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IMF Fiscal Transparency report points out glaring holes in South Africa’s financial reports

IMF Fiscal Transparency report points out glaring holes in South Africa’s financial reports
Illustrative image | Enoch Godongwana, South Africa's finance minister, during a news conference ahead of the budget presentation in Cape Town, South Africa, on Wednesday, 21 February 2024. (Photo: Dwayne Senior/Bloomberg via Getty Images)

SA’s fiscal transparency evaluated by the IMF reveals areas for improvement, including the need to align fiscal reporting with international standards, implement precise budgeting rules and enhance analysis of fiscal risks.

Although South Africa has a solid medium-term and national budget framework, there is still room for improvement when it comes to fiscal reporting, according to the Fiscal Transparency Evaluation Report released by the International Monetary Fund (IMF) this week.

National Treasury said South Africa has a strong record of fiscal transparency and consistently ranks among the top three countries worldwide for transparency, according to the International Budget Partnership.

The IMF’s Fiscal Transparency Evaluation report suggests improvements in three areas:

  • Fiscal reporting: Expand and align fiscal reporting to international best practice by including other spheres of the public sector, strengthening tax expenditure disclosure, and improving adherence to audit timelines for published financial statements.
  • Forecasting and budgeting: Implement precise, time-bound and stable fiscal rules. The Fiscal Transparency Code takes a bird’s eye view of public investment, in the case of South Africa the total multi-year costs are not disclosed in budget documents, cost benefit analysis is undertaken for major projects but not systematically published and there are deficiencies in the procurement system.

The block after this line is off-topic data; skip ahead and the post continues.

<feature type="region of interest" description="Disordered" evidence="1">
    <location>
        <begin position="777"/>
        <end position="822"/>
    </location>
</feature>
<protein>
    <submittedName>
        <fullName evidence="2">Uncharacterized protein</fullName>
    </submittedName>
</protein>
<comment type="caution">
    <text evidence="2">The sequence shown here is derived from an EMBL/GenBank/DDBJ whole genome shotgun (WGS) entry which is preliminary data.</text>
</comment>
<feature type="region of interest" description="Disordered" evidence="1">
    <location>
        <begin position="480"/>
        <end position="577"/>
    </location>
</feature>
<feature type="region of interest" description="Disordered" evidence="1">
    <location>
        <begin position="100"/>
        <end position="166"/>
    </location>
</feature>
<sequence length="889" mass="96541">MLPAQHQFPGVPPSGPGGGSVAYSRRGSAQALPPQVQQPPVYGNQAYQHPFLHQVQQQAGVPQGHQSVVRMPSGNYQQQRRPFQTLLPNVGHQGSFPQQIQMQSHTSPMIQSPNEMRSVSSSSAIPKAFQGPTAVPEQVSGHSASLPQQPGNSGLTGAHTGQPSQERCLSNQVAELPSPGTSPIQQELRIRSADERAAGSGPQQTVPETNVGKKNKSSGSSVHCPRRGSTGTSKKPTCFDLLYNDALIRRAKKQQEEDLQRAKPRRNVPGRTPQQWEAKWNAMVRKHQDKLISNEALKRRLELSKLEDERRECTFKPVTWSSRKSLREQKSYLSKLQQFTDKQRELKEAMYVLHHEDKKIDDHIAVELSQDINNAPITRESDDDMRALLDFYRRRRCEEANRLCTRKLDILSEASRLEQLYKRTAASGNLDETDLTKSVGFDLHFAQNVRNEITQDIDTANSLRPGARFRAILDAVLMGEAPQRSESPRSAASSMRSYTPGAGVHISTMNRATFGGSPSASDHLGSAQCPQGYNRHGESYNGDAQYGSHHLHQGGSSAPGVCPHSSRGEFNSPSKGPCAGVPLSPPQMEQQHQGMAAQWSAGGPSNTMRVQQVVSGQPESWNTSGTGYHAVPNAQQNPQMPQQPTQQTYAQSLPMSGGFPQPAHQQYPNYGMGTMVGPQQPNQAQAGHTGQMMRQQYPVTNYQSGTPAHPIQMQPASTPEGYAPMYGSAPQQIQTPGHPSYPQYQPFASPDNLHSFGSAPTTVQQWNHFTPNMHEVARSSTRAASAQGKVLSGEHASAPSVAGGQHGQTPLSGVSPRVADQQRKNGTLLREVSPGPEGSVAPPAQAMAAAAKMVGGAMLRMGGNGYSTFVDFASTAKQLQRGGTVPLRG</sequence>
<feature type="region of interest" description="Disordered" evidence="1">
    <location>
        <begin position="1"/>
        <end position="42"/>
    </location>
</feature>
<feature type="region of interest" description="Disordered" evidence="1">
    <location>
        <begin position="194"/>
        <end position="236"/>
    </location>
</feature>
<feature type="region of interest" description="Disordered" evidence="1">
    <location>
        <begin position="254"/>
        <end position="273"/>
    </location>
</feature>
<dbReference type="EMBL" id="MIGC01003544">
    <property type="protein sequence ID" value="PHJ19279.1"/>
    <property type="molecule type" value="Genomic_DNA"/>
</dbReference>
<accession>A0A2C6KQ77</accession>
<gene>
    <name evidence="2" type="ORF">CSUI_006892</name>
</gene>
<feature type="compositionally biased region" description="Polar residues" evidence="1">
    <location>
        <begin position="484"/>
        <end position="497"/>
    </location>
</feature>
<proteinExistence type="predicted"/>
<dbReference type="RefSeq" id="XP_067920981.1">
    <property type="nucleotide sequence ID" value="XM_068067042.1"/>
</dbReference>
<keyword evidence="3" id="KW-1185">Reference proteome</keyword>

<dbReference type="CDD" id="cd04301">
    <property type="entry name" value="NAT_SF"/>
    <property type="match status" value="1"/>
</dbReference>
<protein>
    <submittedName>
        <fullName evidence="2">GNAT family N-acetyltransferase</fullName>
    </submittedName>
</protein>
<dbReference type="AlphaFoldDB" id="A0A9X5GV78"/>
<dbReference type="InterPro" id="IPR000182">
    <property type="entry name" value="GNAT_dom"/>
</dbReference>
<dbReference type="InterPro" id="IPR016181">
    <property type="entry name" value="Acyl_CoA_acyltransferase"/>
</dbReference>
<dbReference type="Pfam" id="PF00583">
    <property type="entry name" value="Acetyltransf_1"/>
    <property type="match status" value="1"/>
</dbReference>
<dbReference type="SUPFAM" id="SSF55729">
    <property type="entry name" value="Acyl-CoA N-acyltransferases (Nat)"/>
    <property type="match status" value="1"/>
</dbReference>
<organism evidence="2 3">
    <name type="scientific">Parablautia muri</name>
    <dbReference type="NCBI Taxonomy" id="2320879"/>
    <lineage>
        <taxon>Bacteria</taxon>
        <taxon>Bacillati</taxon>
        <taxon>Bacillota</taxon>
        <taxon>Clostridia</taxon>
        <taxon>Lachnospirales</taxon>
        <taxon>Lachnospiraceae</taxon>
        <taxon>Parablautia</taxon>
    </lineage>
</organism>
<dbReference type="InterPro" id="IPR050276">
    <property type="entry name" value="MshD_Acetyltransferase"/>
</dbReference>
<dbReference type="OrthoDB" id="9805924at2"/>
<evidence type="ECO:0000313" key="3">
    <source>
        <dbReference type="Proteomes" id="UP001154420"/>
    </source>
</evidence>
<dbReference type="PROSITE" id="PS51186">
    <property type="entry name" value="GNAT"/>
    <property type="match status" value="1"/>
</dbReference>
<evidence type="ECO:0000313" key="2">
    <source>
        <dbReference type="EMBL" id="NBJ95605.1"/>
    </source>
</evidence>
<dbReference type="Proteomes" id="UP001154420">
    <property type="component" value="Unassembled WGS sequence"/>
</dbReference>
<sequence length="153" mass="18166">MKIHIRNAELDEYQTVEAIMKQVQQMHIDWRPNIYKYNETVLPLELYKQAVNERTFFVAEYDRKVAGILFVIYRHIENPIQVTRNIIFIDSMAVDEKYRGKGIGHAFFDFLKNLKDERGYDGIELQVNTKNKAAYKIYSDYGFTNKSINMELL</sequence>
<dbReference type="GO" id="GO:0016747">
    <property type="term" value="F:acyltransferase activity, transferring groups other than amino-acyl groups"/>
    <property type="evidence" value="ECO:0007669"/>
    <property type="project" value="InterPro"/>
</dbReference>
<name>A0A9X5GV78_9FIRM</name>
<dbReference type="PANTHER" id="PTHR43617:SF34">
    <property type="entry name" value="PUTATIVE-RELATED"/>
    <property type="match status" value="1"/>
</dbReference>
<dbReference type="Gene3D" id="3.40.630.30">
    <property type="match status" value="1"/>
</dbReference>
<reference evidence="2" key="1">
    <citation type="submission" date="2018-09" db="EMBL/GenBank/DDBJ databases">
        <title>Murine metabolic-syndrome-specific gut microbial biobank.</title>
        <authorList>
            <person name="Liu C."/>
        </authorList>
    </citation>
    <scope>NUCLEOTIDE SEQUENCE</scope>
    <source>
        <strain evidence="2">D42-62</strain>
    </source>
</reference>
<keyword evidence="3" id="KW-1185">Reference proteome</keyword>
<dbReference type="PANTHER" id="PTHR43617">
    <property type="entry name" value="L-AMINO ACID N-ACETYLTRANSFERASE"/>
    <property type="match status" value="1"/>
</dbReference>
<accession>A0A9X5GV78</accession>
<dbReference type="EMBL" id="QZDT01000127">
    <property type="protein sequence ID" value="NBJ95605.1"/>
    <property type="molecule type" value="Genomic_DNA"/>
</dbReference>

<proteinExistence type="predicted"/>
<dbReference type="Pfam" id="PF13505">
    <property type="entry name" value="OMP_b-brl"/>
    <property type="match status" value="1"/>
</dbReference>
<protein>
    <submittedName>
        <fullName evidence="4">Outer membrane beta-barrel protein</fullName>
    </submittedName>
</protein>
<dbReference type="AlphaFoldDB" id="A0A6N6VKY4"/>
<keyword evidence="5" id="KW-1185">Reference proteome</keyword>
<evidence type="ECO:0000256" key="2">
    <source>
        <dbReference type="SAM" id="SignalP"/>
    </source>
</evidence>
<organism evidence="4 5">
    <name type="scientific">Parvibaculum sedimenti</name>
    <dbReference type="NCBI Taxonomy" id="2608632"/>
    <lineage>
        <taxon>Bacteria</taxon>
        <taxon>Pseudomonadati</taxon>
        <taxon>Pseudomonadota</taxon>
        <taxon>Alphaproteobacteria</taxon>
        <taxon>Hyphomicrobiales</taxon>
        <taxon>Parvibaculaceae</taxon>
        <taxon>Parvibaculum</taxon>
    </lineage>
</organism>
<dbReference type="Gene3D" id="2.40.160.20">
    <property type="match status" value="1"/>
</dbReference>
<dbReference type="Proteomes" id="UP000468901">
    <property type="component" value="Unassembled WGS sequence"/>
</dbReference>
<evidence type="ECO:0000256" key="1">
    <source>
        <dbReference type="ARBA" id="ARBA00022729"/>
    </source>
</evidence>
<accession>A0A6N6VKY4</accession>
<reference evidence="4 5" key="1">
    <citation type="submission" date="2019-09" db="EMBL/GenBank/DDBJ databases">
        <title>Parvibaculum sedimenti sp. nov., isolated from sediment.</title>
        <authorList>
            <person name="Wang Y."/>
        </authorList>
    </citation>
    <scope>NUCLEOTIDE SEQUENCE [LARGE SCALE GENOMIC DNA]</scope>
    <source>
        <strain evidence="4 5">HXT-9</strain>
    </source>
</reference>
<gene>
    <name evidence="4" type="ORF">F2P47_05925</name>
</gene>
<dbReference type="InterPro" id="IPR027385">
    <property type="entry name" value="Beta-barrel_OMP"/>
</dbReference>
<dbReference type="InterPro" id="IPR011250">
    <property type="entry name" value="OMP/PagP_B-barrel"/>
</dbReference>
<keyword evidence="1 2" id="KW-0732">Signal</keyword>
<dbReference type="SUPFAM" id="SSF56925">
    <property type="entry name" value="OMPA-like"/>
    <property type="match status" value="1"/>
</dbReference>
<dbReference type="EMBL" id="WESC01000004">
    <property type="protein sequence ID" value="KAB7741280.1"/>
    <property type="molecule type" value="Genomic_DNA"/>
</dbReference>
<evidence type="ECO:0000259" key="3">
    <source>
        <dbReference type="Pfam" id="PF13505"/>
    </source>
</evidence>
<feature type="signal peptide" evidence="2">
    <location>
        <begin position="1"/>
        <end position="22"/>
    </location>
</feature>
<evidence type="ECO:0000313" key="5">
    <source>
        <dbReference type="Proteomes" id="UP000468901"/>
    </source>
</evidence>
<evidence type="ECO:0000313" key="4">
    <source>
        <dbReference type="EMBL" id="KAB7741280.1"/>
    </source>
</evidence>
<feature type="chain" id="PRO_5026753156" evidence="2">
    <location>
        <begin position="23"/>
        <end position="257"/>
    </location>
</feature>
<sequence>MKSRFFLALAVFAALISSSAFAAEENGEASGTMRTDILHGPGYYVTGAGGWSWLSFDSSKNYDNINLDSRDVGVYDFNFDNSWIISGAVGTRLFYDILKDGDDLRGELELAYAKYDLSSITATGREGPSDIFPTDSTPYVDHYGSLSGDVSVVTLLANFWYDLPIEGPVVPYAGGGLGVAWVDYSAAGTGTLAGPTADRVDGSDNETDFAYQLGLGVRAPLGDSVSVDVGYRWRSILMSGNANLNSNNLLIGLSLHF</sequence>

• Fiscal risk analysis: Enhance analysis of risks in the fiscal risk statement, publish public-private partnership financial data regularly, consolidate transfers to state-owned companies to show fiscal impact and set limits on government guarantees.

National Treasury says that work is underway on all these areas. “Government is committed to addressing these areas to enhance fiscal credibility and ensure continued transparency and accountability in the management of public finances,” the department said yesterday.

The IMF report further notes that no reconciliations between the consolidated budget, statistical reports, or financial accounts are currently published; and the high number of irregularities and qualifications of audit reports should be addressed.

The sorry tale of SOEs and bailouts

When it comes to public corporations, the IMF report points out that although National Treasury includes the financial data of major State-Owned Enterprises (SOEs) in its budget reviews and consolidated financial statements, these reports do not include the Public Investment Corporation (PIC), Land and Agricultural Bank, and Postbank.